Materials and Methods

The sample size was calculated using OpenEpi software (online version 3.0.1.) by applying a 5% error margin and using a population of 9,772 registered White Dorper sheep (Brazilian Association of Sheep Breeders - ARCO - Associação Brasileira de Criadores de Ovinos) with a confidence interval of 95%. The result was a sample size of 253 animals. There have been no previous studies examining the SNP prevalence in Brazil. Therefore, the prevalence of heterozygous animals in the unaffected sheep population was estimated to be 21.5% based on a previous study from New Zealand (Zhou et al. 2012Zhou H., Hickford J.G. & Fang Q. 2012. A premature stop codon in the ADAMTS2 gene is likely to be responsible for dermatosparaxis in Dorper sheep. Anim. Genet. 43:471-473.). The prevalences of heterozygous animals in our study and the study by Zhou et al. (2012)Zhou H., Hickford J.G. & Fang Q. 2012. A premature stop codon in the ADAMTS2 gene is likely to be responsible for dermatosparaxis in Dorper sheep. Anim. Genet. 43:471-473. were compared using a chi-square test. All statistical tests were performed using GraphPad Prism® version 5.01 for Windows (GraphPad Software).

Genomic DNA was extracted from blood samples with the GenElute(™) Genomic Blood DNA Kit (Sigma-Aldrich®) according to the manufacturer's instructions. PCR was performed using specific primers that amplify a 231-bp fragment containing the c.421G>T mutation in the ADAMTS2 gene based on a previously described method (Andrade et al. 2014Andrade D.G.A., Pavan L.F., Amorim R.M., Chiacchio S.B., Laufer-Amorim R., Gonçalves R.C., Borges A.S. & Oliveira-Filho J.P. 2014. Aspectos clínicos, histopatológicos e moleculares da dermatosparaxia em ovinos White Dorper. Pesq. Vet. Bras. 34:442-448.). The PCR products were analyzed by 1.5% agarose gel electrophoresis. The products with the correct size were purified using the GenElute(™) PCR Clean-Up Kit (Sigma-Aldrich®). To sequence the DNA, we used 10 μL of each PCR product, 5 μL of the purified reverse primer and the BigDye® Terminator Cycle Sequencing Kit (Life Technologies(™), CA, USA). The sequences were determined using the ABI 3500 Genetic Analyzer (Life Technologies(™) CA, USA). The obtained sequences and the electropherograms were analyzed using Sequencher(™) 5.1 (Gene Codes, MI, USA). The sequences were compared with the normal sheep ADAMTS2 gene sequence (GenBank(™) JF357978.1) using BLAST (Basic Local Alignment Search Tool, http://blast.ncbi.nlm.nih.gov/Blast.cgi).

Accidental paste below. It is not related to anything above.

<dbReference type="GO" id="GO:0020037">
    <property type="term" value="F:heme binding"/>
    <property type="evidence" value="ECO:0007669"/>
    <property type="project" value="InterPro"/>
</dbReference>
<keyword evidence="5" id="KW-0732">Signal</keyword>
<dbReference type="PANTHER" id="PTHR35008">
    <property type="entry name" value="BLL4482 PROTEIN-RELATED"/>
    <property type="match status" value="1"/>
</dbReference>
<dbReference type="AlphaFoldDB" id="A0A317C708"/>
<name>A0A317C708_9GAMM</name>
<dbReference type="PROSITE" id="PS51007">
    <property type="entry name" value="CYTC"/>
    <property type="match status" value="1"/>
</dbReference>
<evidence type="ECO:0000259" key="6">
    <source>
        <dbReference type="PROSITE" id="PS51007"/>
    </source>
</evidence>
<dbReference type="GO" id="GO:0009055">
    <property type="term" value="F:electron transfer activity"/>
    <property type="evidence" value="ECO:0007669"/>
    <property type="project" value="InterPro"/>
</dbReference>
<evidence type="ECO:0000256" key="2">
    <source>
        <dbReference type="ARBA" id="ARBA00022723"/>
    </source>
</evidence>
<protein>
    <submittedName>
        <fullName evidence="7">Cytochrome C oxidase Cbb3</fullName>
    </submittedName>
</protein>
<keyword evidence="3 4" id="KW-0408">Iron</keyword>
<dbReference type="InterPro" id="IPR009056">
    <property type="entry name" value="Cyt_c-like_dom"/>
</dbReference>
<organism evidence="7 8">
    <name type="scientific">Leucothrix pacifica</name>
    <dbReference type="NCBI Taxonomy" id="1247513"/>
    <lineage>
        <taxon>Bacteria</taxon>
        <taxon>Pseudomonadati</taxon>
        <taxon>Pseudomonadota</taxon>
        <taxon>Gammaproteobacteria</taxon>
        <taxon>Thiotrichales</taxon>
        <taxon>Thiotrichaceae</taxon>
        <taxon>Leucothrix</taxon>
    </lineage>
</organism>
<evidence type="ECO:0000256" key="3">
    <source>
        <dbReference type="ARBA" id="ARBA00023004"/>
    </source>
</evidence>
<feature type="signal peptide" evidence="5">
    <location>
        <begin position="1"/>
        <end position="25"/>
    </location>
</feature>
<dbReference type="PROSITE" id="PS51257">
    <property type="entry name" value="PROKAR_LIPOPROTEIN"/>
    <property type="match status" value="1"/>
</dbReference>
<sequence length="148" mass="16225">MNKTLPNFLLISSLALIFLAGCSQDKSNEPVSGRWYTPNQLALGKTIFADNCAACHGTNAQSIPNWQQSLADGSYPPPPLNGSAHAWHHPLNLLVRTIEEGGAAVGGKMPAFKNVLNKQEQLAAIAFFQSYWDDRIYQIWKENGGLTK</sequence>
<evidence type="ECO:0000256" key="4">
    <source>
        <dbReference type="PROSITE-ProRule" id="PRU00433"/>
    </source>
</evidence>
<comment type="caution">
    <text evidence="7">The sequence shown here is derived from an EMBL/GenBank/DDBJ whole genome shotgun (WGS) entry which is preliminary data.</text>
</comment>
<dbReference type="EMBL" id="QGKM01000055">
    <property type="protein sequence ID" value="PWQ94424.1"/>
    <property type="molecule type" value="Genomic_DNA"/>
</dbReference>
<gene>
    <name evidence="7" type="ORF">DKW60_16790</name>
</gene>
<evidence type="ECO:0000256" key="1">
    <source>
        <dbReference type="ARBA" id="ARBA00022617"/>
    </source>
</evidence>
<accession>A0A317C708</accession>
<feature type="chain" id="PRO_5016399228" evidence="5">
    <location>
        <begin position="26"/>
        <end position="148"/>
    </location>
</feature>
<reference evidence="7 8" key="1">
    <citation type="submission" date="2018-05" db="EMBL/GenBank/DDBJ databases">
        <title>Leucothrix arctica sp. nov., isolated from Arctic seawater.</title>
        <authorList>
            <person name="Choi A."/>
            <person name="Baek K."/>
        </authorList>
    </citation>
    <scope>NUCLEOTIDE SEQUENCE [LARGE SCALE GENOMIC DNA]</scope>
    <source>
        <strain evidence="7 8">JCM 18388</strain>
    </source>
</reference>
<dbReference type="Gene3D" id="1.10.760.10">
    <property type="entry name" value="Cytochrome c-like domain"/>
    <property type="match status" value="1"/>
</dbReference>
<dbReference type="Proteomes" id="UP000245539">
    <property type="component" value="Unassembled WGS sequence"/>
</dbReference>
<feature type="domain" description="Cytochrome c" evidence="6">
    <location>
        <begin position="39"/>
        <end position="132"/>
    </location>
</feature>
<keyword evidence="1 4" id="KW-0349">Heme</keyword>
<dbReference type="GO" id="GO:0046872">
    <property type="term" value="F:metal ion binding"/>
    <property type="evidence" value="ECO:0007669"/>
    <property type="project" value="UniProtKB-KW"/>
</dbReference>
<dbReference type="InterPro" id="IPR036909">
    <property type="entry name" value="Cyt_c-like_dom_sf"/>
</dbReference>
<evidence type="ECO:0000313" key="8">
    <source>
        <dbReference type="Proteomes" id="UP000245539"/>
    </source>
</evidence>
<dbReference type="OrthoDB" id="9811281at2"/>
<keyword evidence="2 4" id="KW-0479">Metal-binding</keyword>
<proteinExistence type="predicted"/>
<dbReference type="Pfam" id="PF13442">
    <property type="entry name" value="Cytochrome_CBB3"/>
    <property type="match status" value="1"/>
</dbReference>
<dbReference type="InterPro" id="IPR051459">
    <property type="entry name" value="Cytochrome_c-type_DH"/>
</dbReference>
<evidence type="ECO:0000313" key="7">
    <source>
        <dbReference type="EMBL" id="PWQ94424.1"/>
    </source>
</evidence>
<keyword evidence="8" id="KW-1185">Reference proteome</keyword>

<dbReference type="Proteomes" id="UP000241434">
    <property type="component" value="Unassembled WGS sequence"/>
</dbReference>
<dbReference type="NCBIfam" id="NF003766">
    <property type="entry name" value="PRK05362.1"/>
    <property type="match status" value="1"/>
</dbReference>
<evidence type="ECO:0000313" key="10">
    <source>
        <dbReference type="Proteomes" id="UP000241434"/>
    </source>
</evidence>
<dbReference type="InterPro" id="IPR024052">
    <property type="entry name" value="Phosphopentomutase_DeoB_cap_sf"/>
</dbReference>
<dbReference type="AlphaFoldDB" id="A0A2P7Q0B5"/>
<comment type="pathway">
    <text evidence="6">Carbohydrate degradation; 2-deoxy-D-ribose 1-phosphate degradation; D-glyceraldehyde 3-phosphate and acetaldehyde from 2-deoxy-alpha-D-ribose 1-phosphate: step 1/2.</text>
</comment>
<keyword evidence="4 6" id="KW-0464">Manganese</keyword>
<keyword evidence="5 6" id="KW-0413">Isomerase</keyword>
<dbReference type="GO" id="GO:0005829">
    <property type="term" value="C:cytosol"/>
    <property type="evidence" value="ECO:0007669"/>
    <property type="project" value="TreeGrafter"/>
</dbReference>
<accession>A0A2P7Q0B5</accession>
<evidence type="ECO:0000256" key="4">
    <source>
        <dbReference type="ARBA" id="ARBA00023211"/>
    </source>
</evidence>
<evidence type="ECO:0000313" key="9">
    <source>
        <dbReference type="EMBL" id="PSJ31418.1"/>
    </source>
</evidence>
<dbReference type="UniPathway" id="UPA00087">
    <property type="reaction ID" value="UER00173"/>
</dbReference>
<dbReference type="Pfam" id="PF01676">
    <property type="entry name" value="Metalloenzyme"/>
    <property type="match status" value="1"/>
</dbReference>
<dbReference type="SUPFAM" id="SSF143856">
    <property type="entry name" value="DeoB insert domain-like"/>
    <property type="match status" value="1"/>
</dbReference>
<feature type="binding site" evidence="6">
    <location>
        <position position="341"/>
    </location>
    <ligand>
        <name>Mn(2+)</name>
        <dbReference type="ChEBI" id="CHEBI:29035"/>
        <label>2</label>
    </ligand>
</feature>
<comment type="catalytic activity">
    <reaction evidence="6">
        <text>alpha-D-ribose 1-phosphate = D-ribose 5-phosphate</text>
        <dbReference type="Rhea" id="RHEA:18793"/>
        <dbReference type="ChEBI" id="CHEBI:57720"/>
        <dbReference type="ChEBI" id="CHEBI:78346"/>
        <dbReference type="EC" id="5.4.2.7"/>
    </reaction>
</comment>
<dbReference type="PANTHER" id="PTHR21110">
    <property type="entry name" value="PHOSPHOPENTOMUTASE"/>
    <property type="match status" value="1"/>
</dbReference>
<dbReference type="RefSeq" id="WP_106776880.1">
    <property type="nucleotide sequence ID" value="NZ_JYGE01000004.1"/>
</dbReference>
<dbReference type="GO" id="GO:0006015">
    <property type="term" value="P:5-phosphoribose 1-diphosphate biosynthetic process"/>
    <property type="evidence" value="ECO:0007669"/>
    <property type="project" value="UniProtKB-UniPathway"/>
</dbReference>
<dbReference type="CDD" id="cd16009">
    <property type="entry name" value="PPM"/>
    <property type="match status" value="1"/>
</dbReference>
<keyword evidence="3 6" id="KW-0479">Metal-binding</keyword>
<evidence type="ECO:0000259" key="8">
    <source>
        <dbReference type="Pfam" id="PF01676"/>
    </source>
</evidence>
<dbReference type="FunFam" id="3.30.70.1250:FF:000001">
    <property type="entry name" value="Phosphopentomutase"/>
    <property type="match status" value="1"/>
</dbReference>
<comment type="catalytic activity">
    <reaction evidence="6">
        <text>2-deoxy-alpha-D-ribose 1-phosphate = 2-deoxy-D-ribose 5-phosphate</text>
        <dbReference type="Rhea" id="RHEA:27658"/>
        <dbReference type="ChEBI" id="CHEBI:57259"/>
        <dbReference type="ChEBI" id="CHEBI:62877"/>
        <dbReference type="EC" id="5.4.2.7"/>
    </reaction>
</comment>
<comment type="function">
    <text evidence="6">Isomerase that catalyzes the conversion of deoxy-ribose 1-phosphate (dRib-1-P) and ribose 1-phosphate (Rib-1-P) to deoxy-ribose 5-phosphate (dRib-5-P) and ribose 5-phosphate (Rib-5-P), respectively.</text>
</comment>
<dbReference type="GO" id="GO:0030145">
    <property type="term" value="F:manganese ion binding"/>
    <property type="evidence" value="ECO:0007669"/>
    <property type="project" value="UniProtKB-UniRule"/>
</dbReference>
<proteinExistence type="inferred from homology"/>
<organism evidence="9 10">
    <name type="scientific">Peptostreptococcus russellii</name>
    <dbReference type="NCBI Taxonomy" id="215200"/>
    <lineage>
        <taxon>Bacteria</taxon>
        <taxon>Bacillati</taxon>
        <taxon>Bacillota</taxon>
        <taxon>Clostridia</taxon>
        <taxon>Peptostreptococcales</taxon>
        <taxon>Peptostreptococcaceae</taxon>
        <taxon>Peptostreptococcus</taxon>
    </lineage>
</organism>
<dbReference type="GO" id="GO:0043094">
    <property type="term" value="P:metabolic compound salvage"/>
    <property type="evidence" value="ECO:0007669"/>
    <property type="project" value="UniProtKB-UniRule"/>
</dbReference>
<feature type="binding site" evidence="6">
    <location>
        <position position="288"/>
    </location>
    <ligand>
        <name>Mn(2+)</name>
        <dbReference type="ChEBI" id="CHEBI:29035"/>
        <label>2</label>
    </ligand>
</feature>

Results and Discussion

DNA from blood samples was obtained from 303 White Dorper sheep. There were 230 (75.9%) females and 73 (24.1%) males in the population, which was registered at the Brazilian Association of Sheep Breeders (ARCO). The samples were obtained from 12 farms in different regions of Sao Paulo state (Fig.2). This state was chosen because it belongs to the Brazilian zone that had the greatest increase (86.1%) in the sheep population between 2,000 and 2,012 (Raineri et al. 2014Raineri C., Santos F.F. & Gameiro A.H. 2014. Ovinocultura de corte no Brasil: balanço de 2013 e perspectivas para 2014. Revta Educ. Contin. Med. Vet. Zootec. CRMV-SP 12:12-17.). Additionally, Sao Paulo has the largest White Dorper sheep population in the Brazilian states (ARCO) and has farms that sell their animals throughout the country.